• Not adding value to the Comments – Ultimately this one is what it is all about. If you’re adding value, you’ll get value back. If you add no value, you could be hurting your brand.

One last thing to avoid – don’t comment just for the sake of commenting.

While leaving comments does have many benefits I think that most people get into trouble with commenting when they are just going through the motions of leaving comments as a ‘strategy’ rather than leaving comments because they genuinely want to engage.

What Did I Miss? (your chance to practice)

I’d love to get your input on this topic.

What commenting practices have you used or seen others use that either are effective or annoying?

I’m looking forward to some good comments on this post!

The Ultimate Guide to Leaving Comments On Blogs


For more on commenting, finding readers and other ways to kickstart your blogging, check out my course 31 Days to Build a Better Blog




This post was first published on November 20, 2013 and updated September 29, 2022

About Darren Rowse
Darren Rowse is the founder and editor of ProBlogger Blog Tips and Digital Photography School. Learn more about him here and connect with him on Twitter, Facebook and LinkedIn.
  1. Great post, Darren!

    Commenting on the blogs of other has been a great connector for my business partner and I. It’s led to guest posts, new readers/subscribers, podcast guests, and more.

    In addition to following most of the tips you’ve laid out above, we were pretty strategic in our approach. We had specific blogs targeted to read and comment because we knew/thought connecting with those bloggers might be useful. We actually had a spreadsheet we would use to track our own comments and keep involved.

    You can apply almost all of those strategies to public/private communities and forums as well.

    • I am so jealous of you guys blogging in an industry where plenty are blogging and creating material to leave comments on! On a venn diagram of “The UK decorating trade” and “potential for leaving comments on professional decorating blogs” the overlap is the thickness of the pen that drew the diagram.

      It isnt all bad, I at least get comments on my blog, and the average decorator trade input is valid and ticks the good value non spammy box, but they dont blog themselves so where do you reciprocate to build a conversation? Hunt them down on FB or twitter. Not quite the same, but its a way forward.

      We are in the kitchen side of things, and I do delete most of the comments from “professional” commenters usually SEO agencies representing the kitchen company / supplier side of that industry. I presume they think us painters are too dim to recognise the classic spam with didgy backlink in the comment, and will thank them for reading and telling all their friends about the site and its most delightful constructive posts.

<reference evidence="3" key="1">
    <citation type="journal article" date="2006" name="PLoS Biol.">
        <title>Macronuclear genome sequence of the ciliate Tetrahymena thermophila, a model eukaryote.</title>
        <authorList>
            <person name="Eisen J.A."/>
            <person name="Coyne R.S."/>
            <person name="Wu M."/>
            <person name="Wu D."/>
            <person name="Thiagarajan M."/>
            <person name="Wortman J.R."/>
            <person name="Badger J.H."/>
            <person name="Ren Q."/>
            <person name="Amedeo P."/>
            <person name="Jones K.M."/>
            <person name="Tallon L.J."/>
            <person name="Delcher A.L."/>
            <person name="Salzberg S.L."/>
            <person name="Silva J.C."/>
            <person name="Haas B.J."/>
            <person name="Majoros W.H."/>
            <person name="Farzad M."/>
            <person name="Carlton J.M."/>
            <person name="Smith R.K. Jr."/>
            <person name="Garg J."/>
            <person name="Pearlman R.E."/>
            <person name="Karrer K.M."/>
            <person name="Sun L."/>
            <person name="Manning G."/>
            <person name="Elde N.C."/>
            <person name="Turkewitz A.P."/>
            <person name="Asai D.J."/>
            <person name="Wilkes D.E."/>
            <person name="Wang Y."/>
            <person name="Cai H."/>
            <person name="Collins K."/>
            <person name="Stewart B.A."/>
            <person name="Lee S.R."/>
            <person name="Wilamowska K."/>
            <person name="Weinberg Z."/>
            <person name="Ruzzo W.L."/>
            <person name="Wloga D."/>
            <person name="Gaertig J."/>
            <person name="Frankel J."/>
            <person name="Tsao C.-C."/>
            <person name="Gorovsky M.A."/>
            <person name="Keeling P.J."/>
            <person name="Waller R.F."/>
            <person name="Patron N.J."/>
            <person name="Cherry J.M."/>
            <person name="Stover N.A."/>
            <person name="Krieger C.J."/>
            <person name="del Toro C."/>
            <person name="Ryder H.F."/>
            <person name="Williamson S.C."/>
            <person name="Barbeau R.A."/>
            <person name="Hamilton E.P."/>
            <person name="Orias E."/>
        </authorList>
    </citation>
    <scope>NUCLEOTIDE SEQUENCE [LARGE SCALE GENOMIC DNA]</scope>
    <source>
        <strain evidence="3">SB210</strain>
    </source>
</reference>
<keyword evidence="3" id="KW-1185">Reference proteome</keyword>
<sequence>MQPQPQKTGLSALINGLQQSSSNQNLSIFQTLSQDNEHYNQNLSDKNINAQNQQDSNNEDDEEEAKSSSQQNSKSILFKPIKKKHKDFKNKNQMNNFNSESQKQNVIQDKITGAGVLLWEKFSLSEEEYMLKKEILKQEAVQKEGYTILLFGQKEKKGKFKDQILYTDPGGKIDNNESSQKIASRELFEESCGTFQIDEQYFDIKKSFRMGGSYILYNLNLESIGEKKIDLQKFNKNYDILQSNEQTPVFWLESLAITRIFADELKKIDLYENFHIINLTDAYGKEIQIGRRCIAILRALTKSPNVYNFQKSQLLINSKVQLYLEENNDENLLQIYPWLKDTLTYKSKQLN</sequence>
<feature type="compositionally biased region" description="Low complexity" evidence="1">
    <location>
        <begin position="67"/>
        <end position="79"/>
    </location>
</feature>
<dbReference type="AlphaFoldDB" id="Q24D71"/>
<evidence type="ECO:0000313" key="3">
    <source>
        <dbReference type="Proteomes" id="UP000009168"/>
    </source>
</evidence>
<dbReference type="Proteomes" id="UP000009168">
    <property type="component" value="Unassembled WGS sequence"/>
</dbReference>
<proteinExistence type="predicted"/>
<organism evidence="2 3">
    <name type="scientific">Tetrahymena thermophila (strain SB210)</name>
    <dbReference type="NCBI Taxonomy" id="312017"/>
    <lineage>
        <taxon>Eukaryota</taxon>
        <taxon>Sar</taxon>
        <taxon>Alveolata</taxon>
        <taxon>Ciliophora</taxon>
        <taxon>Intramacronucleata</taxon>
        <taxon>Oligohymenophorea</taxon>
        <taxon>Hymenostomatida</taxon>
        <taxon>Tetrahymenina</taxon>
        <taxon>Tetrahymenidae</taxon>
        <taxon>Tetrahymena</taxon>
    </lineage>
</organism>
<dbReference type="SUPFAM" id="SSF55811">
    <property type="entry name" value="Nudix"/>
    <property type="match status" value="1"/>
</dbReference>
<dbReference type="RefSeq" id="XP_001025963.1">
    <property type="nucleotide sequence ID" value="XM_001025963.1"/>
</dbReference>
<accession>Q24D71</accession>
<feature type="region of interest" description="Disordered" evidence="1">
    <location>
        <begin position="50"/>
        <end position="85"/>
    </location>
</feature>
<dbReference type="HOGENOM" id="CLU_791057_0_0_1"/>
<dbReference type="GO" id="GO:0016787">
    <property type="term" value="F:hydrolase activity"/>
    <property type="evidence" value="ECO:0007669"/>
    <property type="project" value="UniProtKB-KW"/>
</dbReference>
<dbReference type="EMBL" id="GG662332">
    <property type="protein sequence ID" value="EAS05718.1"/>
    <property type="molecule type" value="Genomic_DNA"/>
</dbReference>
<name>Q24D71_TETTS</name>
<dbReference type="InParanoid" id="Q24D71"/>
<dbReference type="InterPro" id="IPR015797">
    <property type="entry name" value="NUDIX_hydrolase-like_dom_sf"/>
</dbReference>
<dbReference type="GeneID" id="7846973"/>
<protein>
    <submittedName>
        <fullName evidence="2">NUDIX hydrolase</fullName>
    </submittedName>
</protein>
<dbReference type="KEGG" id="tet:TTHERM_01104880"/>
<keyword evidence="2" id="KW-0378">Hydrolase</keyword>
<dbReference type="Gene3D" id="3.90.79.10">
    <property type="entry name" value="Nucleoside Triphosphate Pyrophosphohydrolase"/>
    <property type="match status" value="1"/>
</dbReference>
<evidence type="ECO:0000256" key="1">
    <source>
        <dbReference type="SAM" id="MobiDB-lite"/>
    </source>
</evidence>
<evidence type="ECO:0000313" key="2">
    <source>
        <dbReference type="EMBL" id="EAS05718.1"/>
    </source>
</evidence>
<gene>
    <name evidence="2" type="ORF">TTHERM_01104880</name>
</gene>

On a serious note, if you cant be nice and constructive (even if critical) then dont leave comments. cheers for a great post btw.

  2. Hello Darren,

    There are some great tips here, so thank you for sharing.

    There is however one point I think you have missed (or I missed it reading the article).

    Like you said, asking questions can lead to a lot of engagement and becoming the center of attention.
    What I missed was the tip to “answer other people’s questions”. That way you do not only contribute valuable information, but you contribute information that somebody is looking for, plus it’s more engaging.

    Kind regards,
    Maikel Michiels

    • Hi Maikel,

      I think that he didn’t miss that tip. Maybe I am wrong, but I feel that someone who starts answering questions on someone else’s blog would be considered rude, to say the least. Somewhat like those students at school who attempt to answer their classmates’ questions before the teacher does, they can turn out to be disrespectful and annoying.

      I think it is OK to do it occasionally once in a while, if there is a very specific question that you know how to answer with value, but doing it systematically may not be fruitful and possibly upset both the blogger and the other readers, who want input from the author not from other readers.

  3. What a great post at a perfect time. I discovered this was one of my missing pieces and you pretty much summed it all up for me. This post was very informative and gave me the insight and tools necessary to move to next step…

  4. It is all right, but the way it is presented, is more like a “What kind of comments would I wish my blog had” than “What comments should you leave in blogs”. Of course I understand the question is tricky when your own readers are the ones reading the advice.
    I have to add that the plain wordpress comment system is awful. So better to change to something different that allows to leave your website freely. Your comment form is for instant perfect for my taste.

  5. “shouldn’t be labelled to just blogs” Yes! You beat me to the punch Alex. One thing the web has certainly helped with is giving people the opportunity to “practice” expressing their words in writing using so many outlets. Unfortunately, just like in sports, you can practice 10 hours a day…but if you’re practicing incorrectly, you’ll only get better and better at delivering your mistakes.